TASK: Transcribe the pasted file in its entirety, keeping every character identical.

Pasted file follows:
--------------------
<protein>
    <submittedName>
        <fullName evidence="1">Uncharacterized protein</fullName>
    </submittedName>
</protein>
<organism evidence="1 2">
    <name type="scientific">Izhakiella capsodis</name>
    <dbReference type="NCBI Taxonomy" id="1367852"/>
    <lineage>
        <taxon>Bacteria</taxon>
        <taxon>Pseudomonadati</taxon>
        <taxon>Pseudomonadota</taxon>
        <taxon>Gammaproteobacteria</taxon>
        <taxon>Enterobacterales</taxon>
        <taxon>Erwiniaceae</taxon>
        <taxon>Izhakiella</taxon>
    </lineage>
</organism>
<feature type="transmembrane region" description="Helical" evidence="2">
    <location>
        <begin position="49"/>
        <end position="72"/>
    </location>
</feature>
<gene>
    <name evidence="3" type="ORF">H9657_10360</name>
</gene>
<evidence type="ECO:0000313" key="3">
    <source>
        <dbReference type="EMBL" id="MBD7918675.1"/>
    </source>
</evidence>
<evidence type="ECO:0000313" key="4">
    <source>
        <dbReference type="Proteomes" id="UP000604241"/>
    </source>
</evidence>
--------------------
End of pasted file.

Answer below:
<protein>
    <submittedName>
        <fullName evidence="1">Uncharacterized protein</fullName>
    </submittedName>
</protein>
<organism evidence="1 2">
    <name type="scientific">Izhakiella capsodis</name>
    <dbReference type="NCBI Taxonomy" id="1367852"/>
    <lineage>
        <taxon>Bacteria</taxon>
        <taxon>Pseudomonadati</taxon>
        <taxon>Pseudomonadota</taxon>
        <taxon>Gammaproteobacteria</taxon>
        <taxon>Enterobacterales</taxon>
        <taxon>Erwiniaceae</taxon>
        <taxon>Izhakiella</taxon>
    </lineage>
</organism>
<feature type="transmembrane region" description="Helical" evidence="2">
    <location>
        <begin position="49"/>
        <end position="72"/>
    </location>
</feature>
<gene>
    <name evidence="3" type="ORF">H9657_10360</name>
</gene>
<evidence type="ECO:0000313" key="3">
    <source>
        <dbReference type="EMBL" id="MBD7918675.1"/>
    </source>
</evidence>
<evidence type="ECO:0000313" key="4">
    <source>
        <dbReference type="Proteomes" id="UP000604241"/>
    </source>
</evidence>